Let’s take a look at an example: (more…)

New Course: Active Directory and AWS

With a new month upon us, we’re happy to announce our newest AWS course: Active Directory and Amazon Web Services. Taught by Stephen (Linux Essentials, Advanced AWS Security, and more), the course covers the initial setup and integration between AWS and Active Directory, using Active Directory in conjunction with AWS, and more advanced options.


Cloud Cadet Episode 2: Advanced AWS Security with Barracuda’s WAF

Welcome to this episode of the Cloud Cadet Podcast. Today, Anthony and Christophe sit down with Linux Academy’s core OpenStack instructor, Stephen. Stephen has been an instructor with us for just about two years. He features our Linux Essentials course (which is where we suggest everyone should start), but today he’s going to be talking a little bit about AWS.

We’re going to set up a web application firewall, specifically, Barracuda’s WAF. Stephen shows you just how easy it is to use the marketplace to spin up the WAF and configure security groups to get it up and running. (more…)

New Year, New Courses!

With the New Year comes new courses from Linux Academy! Five new AWS courses are now available for all Linux Academy students. Extend your professional knowledge of Amazon Web Services with Ansible and Amazon Web Services, Advanced AWS Security, Lambda Deep Dive, Using the EC2 Container Service, and Docker and Elastic Beanstalk.
Fresh from our Ansible course and curious how to integrate the popular DevOps tool into an AWS infrastructure? Look no further, Instructor Terry provides an in-depth look at how Ansible and AWS can integrate. The course covers basics such as installing Ansible on various Linux distros, creating and managing your environment, AWS resources and modules for Ansible and use cases wherein you can practice creating and optimizing your Ansible Playbooks.
Learn how to protect your AWS infrastructure in Advanced AWS Security. Starting with an overview of the Shared Responsibility Model, this course goes into how to protect your data through a variety of points. Includes information on managing access to EC2 instances and resources, securing data at rest and in transit, network security, key pair usage, security groups, VPC security, flow logs, network ACLs, WAFs, and an IDS and IPS overview. Walk away from this course secure in your knowledge that you can secure a system.
The first course from our newest instructor, Christophe (creator of Scale Your Code) will provide in-depth information regarding AWS Lambda, which allows users to run code without provisioning or managing servers. This course covers Lambda fundamentals, Node.js, and Python Lambda functions, testing Lambda functions, and using Lambda functions in the CLI, with more content to be released!
Discover how to manage a cluster of Amazon EC2 instances with AWS’s EC2 Container Service. Learn about containers, container architecture, user and group setup, security, cluster creation, Docker integration, scaling, troubleshooting, performance metrics, and other skills to keep your clusters highly-available and performing at peak.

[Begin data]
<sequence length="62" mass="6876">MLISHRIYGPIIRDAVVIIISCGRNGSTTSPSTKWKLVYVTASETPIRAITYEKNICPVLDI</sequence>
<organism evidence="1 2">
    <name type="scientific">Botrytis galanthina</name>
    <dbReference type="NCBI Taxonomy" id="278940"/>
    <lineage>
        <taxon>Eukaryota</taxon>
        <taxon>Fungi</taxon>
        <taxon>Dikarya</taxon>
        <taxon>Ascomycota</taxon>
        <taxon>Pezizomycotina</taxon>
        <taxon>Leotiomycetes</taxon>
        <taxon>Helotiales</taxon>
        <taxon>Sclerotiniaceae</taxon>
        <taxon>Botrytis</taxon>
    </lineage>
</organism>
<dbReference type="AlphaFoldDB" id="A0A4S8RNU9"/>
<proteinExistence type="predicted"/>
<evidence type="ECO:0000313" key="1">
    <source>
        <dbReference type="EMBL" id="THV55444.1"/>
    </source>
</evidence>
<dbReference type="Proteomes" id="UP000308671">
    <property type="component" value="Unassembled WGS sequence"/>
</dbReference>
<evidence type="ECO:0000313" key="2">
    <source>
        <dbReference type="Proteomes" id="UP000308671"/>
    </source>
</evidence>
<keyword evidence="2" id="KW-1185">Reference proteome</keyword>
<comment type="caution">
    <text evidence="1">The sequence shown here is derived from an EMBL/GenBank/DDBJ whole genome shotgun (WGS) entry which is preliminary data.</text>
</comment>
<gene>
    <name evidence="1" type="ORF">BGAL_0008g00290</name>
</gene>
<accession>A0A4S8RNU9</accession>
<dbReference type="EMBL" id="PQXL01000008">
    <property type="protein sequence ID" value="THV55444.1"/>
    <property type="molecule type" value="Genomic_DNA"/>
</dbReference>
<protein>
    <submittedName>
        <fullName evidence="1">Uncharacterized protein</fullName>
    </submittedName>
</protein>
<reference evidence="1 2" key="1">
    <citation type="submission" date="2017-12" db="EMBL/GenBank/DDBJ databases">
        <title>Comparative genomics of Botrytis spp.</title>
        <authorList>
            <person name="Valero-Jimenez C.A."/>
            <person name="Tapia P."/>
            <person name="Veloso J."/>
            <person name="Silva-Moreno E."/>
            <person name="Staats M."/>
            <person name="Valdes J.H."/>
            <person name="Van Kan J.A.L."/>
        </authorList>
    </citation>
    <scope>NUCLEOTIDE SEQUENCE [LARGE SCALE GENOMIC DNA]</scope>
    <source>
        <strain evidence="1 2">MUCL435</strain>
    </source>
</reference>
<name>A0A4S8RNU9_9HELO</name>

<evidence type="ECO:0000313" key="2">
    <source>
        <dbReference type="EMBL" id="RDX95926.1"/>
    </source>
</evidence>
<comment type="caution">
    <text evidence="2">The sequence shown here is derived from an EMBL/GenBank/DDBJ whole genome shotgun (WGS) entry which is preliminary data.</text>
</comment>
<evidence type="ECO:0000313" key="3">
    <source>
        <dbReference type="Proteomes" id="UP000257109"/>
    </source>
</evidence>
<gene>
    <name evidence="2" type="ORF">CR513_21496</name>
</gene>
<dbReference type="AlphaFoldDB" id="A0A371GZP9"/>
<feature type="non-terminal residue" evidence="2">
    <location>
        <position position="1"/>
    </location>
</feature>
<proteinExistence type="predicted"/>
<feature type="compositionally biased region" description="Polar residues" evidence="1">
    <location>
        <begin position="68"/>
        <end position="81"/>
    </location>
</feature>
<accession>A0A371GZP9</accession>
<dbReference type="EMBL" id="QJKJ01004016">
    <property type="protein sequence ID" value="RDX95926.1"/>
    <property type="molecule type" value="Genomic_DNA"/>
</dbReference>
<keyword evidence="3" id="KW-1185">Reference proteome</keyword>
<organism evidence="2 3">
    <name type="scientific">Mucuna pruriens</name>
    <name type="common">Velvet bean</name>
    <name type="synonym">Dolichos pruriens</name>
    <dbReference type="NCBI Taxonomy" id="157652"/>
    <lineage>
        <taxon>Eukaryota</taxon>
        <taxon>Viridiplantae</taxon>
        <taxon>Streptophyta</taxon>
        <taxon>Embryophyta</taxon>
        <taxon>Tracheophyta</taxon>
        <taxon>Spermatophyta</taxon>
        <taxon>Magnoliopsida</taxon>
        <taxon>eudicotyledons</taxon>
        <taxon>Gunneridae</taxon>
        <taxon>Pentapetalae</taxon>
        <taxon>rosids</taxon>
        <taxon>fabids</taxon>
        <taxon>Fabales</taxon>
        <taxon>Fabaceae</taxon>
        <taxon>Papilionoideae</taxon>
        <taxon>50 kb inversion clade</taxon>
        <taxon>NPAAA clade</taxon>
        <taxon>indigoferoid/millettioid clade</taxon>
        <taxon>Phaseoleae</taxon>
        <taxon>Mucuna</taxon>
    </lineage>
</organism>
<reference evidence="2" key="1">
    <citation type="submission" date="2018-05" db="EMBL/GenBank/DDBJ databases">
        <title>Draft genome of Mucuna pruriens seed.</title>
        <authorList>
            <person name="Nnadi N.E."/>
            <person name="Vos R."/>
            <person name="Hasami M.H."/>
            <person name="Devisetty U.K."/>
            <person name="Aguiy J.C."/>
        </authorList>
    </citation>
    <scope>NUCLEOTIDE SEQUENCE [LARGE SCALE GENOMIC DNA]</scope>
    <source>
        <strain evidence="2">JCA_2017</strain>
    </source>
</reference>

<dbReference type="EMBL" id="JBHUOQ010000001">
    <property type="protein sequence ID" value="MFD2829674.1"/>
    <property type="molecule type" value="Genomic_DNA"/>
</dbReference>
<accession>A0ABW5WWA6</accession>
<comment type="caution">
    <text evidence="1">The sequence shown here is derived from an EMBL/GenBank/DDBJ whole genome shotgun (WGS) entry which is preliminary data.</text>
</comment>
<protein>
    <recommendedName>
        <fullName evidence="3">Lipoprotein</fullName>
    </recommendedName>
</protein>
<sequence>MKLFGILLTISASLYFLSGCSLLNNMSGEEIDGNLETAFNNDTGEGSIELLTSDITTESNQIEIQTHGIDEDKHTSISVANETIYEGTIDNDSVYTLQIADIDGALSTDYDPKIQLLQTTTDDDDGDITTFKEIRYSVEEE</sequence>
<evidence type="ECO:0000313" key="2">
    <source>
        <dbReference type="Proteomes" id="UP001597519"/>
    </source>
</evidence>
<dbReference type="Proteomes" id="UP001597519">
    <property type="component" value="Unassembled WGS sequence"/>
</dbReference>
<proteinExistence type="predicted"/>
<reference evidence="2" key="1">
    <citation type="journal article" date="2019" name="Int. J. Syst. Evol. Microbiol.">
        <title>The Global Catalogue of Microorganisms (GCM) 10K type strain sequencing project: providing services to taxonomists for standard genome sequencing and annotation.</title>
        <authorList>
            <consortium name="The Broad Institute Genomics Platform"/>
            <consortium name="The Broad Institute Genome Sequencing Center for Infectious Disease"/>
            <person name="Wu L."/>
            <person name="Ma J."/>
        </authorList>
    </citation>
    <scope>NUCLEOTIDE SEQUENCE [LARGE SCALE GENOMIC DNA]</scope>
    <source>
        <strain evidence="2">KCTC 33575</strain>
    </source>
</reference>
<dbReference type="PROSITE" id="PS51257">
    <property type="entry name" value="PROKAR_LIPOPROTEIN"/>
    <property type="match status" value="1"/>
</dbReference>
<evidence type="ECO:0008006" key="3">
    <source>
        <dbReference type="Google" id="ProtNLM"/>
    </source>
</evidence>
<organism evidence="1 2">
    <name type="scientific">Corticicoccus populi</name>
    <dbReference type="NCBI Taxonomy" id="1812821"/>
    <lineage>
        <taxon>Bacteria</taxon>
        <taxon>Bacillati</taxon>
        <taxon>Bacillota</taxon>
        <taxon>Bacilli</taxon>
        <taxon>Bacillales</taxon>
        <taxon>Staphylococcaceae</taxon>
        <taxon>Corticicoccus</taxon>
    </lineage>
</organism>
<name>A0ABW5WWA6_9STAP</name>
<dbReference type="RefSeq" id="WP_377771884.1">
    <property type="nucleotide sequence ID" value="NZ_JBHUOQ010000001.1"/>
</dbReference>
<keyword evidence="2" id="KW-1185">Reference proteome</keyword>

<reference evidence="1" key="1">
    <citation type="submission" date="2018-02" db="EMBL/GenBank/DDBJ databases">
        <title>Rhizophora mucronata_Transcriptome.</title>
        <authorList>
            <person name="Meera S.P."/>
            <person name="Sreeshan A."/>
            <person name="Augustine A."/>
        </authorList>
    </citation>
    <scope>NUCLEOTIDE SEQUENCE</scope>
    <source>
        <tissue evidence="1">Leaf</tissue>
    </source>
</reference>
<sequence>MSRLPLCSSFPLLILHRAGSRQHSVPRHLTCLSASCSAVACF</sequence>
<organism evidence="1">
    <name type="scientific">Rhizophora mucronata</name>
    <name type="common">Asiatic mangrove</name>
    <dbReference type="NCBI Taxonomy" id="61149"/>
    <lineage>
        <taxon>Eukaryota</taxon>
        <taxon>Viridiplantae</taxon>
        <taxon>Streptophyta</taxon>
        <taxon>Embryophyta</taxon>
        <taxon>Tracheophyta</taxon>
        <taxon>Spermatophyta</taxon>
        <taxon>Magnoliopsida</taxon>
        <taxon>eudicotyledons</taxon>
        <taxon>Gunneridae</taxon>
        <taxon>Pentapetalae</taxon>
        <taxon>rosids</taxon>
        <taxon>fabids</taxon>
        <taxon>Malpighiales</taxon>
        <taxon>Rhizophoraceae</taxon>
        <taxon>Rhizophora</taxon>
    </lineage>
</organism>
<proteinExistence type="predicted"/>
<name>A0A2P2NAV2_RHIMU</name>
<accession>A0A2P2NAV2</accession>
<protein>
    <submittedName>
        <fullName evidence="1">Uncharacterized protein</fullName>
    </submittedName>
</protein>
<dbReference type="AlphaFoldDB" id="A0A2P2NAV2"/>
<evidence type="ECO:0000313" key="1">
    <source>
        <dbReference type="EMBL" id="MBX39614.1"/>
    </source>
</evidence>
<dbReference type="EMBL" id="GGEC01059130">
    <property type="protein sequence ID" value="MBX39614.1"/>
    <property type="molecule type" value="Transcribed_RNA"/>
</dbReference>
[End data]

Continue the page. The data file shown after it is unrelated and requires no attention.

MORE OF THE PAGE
In another combo of DevOps and AWS, the Docker and Elastic Beanstalk course will teach students how to set up and configure the container solution Docker on Elastic Beanstalk, Amazon Web Services’ solution to deploying and scaling web applications. The course contains introductions to both Docker and Elastic Beanstalk, Docker set up, Elastic Beanstalk set up and CLI configuration, and use case examples where you will use the wizard to set up your “app,” learn the environment, review Elastic Beanstalk command line basics, and more.

Preparing For The AWS Certified Solutions Architect – Associate Level Exam

Amazon Web Services has done nothing short of disrupting the traditional data center paradigm. Large corporations to small startups are testing, prototyping, and sometimes flat out converting large scale data centers to Amazon Web Servers. Running applications on Amazon Web Services isn’t exactly the same as running them in traditional hosting environments. In some ways it feels the same and in others it feels, well, incredibly better.

With AWS we can build our applications on top of a scaleable and elastic, fault tolerant infrastructure that helps react automatically to any change in demand for your app. Here is the most common misconception of the cloud, it’s not magical. It doesn’t just “do everything for you”. You still need to build on it, code it, automate it, configure it, network it, and everything else. You just do it differently now. To help prepare organizations and individuals for this process, Amazon recently announced a certificate program called AWS Certified Solutions Architect – Associate Level.

I’ve recently had the opportunity to sit in on this exam and pass it on the first try. Without breaking any NDA’s I agreed to while taking the exam, I’m going to attempt to help you “prepare” for the exam. After reading several other posts on the internet, I notice that they are pushing you disproportionately towards services such as VPC (Virtual Private Cloud). Lets see if we can’t clear a few things up and help you prepare for this exam.



How To Host Static HTML Web Sites With Amazon S3

Sometimes you need to host a static website somewhere. It might be a simple index.HTML page that you can easily redirect servers to in case of downtime for your current site or for simple documentation. How you use it is really up to you. But Amazon S3 now has the ability to “host” static HTML pages. This means that if you provide the link to your .html page the Amazon S3 bucket will think it needs to interpret that as a website and display it accordingly. This behavior is different than it used to be, Amazon would only allow you to download the object and not display it in a web page. Let’s set up an index.html page in our Amazon S3 bucket.